Covid-19 has wreaked havoc across the world in an unprecedented way, taking thousands of people’s lives way before their time. We should not lose sight of that saddest effect of the virus.
However, aside from the human toll, the virus has caused lockdowns of varying degrees in practically every country on the globe that in turn have wreaked widespread damage to the global economic system. One side effect of those restrictions on our lives has been the necessity of remote working.
Talked about for years, if not decades, as the new way that we would all be working in the 21st century, it finally seems that the time for working from home has truly come.
Why now, one might ask. This is all thanks, largely, to the confluence of a number of variables, most notably technological developments that have enabled us to have reliable remote access to office-based IT systems, no matter where we are, and the availability of powerful and dependable home broadband services facilitating the use of new and improved online meeting applications.
Even five or ten years ago, the technology was just not there to allow for this revolution. It is only in recent years that video meeting applications have become versatile enough for use on multiple platforms and with a level of reliability that they could be depended upon for professional use. Equally, without wide availability of high speed broadband, working from home could not compete with being in the office.
Obviously, remote working has its limitations and is not a workable solution for many workers / sectors but for our own sector, PR and communications, there are many advantages – not least, an advantage that would be appreciated by anyone who commutes – the opportunity to avoid the tyranny of the early morning and evening rush-hour commute.
Creativity is a mainstay of our work and in many ways, remote working can provide a boon to the creative process, while at the same time, allowing for virtual contact with colleagues, either individually or in team formats. Being able to base oneself in one’s favourite space at home, or even in the garden, can really help the mind to look at challenges in a different way than we might if we were sitting at our office desks. And group brainstorm sessions – often the first step in coming up with the kernel of a creative campaign – are definitely more creative when everyone is based in their own favourite spots.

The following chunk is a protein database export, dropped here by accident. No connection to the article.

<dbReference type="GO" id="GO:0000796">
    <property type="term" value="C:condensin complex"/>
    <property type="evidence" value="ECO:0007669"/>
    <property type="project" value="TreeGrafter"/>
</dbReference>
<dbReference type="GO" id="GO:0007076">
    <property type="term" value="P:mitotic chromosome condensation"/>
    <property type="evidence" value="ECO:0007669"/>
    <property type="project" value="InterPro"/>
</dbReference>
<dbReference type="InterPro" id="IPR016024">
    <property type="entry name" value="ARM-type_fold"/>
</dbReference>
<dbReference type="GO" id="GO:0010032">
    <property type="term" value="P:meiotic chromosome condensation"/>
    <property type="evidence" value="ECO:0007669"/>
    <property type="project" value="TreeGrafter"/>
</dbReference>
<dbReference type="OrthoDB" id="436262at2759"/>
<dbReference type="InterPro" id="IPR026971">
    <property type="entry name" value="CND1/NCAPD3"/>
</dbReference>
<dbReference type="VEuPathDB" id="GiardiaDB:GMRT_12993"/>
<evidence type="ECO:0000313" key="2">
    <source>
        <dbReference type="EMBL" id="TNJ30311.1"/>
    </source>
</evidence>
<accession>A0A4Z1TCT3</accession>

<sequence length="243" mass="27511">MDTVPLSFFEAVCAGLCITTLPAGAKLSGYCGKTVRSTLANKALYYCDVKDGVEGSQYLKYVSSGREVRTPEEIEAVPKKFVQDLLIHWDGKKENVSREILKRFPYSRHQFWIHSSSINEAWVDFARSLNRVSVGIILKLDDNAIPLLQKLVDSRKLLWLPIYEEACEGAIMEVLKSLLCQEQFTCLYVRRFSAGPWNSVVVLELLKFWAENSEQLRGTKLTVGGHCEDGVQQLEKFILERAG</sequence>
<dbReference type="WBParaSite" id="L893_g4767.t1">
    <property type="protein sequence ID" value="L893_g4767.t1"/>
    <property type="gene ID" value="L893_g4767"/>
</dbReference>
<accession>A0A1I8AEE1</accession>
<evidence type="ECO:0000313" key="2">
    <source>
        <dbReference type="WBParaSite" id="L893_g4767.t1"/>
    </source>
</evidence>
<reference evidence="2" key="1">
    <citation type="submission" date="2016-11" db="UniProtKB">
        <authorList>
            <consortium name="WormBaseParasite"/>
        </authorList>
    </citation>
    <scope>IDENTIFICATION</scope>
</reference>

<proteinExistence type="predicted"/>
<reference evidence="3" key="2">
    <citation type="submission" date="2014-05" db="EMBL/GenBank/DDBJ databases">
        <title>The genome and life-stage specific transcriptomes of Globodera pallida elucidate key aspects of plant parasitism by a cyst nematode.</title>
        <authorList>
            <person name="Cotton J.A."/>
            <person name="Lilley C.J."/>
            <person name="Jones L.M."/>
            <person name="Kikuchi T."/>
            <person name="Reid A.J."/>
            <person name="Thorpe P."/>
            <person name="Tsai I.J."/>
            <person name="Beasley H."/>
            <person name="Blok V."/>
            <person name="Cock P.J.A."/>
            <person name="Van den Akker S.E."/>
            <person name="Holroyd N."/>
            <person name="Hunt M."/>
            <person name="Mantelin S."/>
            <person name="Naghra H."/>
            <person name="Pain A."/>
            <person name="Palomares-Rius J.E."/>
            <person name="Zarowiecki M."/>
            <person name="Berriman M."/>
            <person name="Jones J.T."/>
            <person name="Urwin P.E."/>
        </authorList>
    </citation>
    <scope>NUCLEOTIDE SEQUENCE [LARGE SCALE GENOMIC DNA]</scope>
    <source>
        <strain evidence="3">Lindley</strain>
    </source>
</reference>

The job of client-facing PR staff is not adversely affected by working from home either. If anything, it enhances the 24 / 7 availability for client needs, a hallmark of the PR and communications consultant business.
It can’t be denied that there is huge benefit to meeting with team members face-to-face in the office environment. The same is true with occasional meetings with clients. As social animals, there is a richer relationship-building experience from meeting with colleagues and clients in person. However, now that much larger numbers have tried home-working and see that it can work, the home-working genie is truly out of the bottle, once the Covid-19 restrictions are eventually lifted, expect a major shift in terms of more and more workers opting to spend more time working from home.
Pearse O’Loughlin is a Client Director at Cullen Communications specialising in Automotive PR.